2009-06-05 / Columnists

Historical Views of the Rockaways

The Ocean Dumping Of New York City's Garbage, Dead Animals, and Refuse
From The Rockaway Museum Commentary by Emil Lucev, Curator Dedicated To The Memory Of Leon S. Locke

The ocean dumping of garbage, trash, street sweeping, dead animals, butcher shop waste, ash from factories, wood, etc. reared its ugly head during the last decade of the 1800s. The beaches of the Rockaways, Coney Island, and those of eastern Long Island were all noted in newspapers of the time as being strewn with all of the above, and then some.

Even articles written about the big hotels in Rockaway Park told of this unhealthy condition at Rockaway Beach and Far Rockaway. The reporters told of invisible beach inspectors and health inspectors supposedly appointed by the city, or was it Tammany Hall.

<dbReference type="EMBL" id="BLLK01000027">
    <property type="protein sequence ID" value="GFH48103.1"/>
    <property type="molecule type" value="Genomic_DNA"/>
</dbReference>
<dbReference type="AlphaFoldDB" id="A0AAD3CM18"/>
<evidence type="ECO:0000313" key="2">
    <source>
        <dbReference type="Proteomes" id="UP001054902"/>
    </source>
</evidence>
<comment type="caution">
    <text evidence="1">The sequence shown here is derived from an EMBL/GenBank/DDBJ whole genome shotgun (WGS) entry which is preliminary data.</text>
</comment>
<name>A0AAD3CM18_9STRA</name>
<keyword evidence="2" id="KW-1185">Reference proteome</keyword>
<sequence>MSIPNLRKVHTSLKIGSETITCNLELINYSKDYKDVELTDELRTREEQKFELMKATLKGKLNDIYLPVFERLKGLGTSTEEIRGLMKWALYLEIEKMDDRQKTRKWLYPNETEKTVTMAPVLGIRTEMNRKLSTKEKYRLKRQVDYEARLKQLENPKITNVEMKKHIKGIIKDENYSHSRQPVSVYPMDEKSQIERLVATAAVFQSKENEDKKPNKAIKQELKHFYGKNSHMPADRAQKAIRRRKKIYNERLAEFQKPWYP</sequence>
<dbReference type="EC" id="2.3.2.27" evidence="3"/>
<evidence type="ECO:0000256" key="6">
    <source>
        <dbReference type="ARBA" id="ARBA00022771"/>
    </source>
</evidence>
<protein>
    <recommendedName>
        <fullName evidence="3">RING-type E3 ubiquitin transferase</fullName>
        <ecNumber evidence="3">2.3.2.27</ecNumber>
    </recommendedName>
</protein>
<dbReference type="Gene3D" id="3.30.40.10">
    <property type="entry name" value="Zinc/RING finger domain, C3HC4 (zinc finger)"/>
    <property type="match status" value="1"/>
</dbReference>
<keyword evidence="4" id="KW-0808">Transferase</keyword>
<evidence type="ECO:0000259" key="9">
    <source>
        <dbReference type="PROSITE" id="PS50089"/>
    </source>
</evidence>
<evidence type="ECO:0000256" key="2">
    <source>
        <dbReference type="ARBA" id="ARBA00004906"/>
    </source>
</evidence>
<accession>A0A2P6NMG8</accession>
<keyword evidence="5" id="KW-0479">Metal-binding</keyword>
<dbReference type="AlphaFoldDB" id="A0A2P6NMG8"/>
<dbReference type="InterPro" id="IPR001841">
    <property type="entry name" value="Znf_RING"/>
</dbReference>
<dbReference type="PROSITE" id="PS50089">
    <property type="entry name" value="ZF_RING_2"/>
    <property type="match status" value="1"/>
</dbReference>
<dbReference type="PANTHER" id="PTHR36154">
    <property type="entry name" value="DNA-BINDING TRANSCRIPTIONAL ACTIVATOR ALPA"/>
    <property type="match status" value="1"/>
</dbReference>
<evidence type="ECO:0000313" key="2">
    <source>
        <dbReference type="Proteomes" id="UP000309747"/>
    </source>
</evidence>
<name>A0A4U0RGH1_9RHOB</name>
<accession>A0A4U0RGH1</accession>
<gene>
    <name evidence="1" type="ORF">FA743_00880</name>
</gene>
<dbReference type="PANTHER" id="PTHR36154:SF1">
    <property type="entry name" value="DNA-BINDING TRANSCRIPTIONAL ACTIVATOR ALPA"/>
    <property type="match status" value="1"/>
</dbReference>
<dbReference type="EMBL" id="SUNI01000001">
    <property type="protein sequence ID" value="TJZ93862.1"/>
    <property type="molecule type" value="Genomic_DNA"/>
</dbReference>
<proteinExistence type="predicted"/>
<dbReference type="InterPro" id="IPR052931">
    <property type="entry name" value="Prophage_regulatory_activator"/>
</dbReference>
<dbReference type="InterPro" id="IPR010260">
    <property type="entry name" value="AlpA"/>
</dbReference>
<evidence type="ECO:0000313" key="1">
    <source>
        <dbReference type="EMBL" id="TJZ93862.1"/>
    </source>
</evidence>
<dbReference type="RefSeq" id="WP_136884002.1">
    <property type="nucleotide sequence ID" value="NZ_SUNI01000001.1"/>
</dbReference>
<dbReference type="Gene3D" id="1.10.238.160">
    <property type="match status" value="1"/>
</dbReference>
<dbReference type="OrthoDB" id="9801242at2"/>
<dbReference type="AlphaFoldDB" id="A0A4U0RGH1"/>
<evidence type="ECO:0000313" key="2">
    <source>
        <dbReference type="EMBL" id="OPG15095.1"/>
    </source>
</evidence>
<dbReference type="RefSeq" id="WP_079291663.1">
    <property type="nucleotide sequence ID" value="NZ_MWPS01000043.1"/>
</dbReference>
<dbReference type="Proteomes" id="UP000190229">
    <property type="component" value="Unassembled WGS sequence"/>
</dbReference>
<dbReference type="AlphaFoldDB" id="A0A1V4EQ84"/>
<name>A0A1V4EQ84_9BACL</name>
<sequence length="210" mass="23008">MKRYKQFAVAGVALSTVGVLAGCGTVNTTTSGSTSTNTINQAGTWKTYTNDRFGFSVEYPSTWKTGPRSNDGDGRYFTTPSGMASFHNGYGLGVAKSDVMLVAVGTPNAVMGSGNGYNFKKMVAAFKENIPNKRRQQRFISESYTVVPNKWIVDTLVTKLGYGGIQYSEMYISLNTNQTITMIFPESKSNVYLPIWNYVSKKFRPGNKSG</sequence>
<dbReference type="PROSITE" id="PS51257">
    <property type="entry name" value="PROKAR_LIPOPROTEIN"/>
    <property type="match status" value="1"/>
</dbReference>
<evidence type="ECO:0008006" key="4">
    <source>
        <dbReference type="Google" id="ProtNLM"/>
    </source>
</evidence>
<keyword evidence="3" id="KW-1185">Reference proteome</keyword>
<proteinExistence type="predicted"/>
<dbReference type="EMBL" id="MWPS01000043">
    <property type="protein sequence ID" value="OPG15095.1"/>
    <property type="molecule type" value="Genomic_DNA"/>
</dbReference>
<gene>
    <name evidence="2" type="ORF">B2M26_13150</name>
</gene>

Ocean tugboats were supposed to tow their line of two or three garbage scows out to one hundred miles off shore, most likely over the Hudson River canyon, into the coastal plane eons ago, by the river of the same name.

Although the practice was ended in 1924 with the opening of … garbage landfills … there were many instances of repetitions, but investigations into the matter turned out to be a lot of garbage in the New York bight was the reason given.

In the latter years of the last century, medical syringes, medical waste and body parts were found on our beaches, and all has been quiet since washups stopped.

Today's view is of a garbage scow being dumped of its pleasant cargo that was published in Harper's Weekly, in September of 1892. The article with same was titled, "Defilers of the Beach."

When our sewage disposal plants went into operation decades ago, photos and articles in newspapers told of solid wastes from these plants being dumped closer to shore by the "Honey Boats" used for this purpose. Oh well!

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